In Montreal no one other than players is ever blameless or blameworthy. But really, the odds are that they should have had a couple decent first rounders in the last ten years. Team wise Serge Savard left, it went to **** or it went to **** and Serge left, however you want to look at it. M. Savard will likely always be remembered as firstly an excellent player who overcame adversity to excel, and as the last GM of the Montreal Canadiens before the transition to fanboy ownership/management meddling.

I like Philly. Now I despise them for owning the Habs lately (and I likewise despise the Habs believing Philly can own them) but by gosh, they moved Bob Clarke out and changed that team into a real threat. If they had a goaltender the Flyers would rule. It wasn't working so they mixed it up. If Mr Gainey is to be remembered for anything it should be for having the guts to clean house last year. He wasn't winning with them, he could certainly lose without them.

The sad fact in my view is that the Montreal Canadiens have a tough time winning in the latter part of the season. The chips are down and other teams begin to work towards the playoffs. This year the Habs played as a team for so many games in the playoffs that even I began to wonder if maybe, just maybe they could pull off a fluke.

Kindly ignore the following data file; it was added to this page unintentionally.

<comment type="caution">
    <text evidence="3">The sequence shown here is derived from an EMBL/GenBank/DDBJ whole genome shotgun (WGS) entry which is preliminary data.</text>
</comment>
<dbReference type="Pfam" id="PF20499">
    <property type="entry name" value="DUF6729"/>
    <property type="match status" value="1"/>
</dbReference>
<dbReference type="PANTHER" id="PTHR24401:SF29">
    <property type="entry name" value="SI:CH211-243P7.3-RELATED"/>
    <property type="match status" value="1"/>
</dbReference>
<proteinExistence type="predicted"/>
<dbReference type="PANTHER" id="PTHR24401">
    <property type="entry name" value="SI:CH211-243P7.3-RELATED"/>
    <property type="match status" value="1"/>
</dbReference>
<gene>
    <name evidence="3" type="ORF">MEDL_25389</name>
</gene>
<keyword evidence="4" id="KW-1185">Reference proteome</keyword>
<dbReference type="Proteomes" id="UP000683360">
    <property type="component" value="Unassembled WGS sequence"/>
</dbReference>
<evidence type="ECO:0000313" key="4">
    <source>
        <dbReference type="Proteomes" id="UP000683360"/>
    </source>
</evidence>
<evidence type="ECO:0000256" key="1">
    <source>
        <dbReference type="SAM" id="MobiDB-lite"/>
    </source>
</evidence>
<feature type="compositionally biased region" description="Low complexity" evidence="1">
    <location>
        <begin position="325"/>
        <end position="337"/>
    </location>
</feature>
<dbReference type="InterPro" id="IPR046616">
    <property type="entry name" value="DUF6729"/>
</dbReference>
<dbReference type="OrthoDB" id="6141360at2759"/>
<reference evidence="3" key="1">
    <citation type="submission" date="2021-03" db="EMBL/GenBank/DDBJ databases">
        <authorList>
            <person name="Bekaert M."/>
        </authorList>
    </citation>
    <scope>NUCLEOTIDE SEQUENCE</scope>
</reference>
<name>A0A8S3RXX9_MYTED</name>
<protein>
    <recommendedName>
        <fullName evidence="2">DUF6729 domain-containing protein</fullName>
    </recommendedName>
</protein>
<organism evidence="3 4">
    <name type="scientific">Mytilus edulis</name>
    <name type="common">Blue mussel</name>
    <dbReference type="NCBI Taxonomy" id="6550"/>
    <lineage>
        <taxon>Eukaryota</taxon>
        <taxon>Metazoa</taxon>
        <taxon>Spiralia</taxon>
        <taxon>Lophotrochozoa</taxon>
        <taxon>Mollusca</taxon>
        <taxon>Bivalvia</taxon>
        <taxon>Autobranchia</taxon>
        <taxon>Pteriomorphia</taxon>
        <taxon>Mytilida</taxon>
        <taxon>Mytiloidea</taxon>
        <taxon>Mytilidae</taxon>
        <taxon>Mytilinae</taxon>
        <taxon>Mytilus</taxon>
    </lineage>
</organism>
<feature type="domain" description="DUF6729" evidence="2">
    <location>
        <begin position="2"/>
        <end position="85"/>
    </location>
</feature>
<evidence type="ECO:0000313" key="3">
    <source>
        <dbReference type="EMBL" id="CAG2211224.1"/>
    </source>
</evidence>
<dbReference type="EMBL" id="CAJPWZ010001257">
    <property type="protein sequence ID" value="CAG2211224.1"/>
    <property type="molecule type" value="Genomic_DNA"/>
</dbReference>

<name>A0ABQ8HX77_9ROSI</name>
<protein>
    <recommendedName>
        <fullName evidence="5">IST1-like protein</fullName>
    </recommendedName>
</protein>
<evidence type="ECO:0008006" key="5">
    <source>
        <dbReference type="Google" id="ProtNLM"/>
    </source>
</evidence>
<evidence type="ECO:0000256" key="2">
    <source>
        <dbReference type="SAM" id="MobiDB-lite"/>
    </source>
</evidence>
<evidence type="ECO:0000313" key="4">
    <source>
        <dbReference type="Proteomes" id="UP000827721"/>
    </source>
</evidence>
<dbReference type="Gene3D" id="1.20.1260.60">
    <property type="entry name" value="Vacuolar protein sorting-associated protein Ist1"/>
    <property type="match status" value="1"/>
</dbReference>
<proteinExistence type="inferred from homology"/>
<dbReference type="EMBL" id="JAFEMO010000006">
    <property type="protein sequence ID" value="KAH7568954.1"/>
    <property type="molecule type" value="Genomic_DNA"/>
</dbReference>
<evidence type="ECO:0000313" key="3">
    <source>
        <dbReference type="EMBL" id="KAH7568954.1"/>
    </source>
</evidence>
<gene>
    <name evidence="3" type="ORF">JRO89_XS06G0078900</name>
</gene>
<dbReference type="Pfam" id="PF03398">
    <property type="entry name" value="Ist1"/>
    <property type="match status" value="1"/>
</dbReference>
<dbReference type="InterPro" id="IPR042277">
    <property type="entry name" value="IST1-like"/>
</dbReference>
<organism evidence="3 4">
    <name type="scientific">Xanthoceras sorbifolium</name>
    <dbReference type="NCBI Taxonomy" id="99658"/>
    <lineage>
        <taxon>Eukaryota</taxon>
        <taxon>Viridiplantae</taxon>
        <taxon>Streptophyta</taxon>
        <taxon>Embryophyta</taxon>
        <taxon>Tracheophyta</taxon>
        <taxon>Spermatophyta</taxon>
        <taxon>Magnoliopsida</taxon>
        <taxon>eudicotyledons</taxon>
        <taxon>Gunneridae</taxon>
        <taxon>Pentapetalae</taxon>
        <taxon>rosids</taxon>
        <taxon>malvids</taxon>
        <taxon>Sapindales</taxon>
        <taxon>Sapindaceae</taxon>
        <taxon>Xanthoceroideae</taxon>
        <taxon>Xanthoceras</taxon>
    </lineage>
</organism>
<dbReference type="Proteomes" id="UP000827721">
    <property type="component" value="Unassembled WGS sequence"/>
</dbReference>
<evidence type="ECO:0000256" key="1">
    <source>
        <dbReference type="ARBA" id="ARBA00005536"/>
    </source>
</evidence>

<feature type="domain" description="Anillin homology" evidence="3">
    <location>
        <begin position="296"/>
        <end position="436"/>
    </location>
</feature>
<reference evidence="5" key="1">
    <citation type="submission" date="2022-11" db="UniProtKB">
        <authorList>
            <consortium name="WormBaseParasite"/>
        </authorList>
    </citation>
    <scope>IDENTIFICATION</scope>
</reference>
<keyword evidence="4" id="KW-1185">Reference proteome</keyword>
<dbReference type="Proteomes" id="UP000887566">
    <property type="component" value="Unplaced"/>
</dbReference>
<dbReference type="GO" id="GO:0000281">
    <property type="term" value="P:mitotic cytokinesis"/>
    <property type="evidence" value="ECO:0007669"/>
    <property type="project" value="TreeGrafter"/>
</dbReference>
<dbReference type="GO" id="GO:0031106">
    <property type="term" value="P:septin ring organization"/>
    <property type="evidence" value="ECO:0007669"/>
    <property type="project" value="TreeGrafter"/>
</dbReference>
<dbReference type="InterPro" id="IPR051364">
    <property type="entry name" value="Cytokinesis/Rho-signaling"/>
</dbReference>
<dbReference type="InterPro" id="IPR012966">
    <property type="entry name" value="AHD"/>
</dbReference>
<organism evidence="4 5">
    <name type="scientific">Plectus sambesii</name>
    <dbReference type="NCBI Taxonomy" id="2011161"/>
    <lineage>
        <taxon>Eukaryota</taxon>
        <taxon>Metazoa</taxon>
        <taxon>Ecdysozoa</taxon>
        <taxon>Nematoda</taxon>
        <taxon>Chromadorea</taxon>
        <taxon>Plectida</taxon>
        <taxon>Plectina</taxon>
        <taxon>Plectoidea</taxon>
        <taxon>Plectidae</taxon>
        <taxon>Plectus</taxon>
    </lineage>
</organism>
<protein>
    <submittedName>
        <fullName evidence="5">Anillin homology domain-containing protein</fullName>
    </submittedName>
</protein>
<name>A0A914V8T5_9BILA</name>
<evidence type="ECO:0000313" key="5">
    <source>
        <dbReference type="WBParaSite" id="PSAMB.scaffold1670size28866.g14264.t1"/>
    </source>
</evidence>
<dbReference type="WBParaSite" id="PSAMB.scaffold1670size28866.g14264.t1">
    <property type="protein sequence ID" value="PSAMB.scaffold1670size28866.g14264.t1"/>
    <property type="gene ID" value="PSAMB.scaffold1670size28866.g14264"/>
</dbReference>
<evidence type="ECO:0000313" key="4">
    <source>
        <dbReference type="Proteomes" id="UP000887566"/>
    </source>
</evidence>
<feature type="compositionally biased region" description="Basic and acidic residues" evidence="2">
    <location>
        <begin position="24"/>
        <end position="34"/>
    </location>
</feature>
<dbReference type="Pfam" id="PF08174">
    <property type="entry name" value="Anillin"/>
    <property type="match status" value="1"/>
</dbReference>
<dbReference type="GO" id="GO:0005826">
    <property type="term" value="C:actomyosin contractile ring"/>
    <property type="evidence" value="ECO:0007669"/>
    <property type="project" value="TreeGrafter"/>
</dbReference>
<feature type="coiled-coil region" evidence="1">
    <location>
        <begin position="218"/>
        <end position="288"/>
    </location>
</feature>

They did not. They do not have strength down center. They do not have game breakers. No big guy at the net. Foot guard straps that trip them up. Injured powerplay specialists. Draft picks given up for transient gain. Conditions on player, coach, and management selection.

J.T. I love them dearly, have followed them all my life, but they are bush league. Making a mint, but not hockey history. I liked it better the other way around.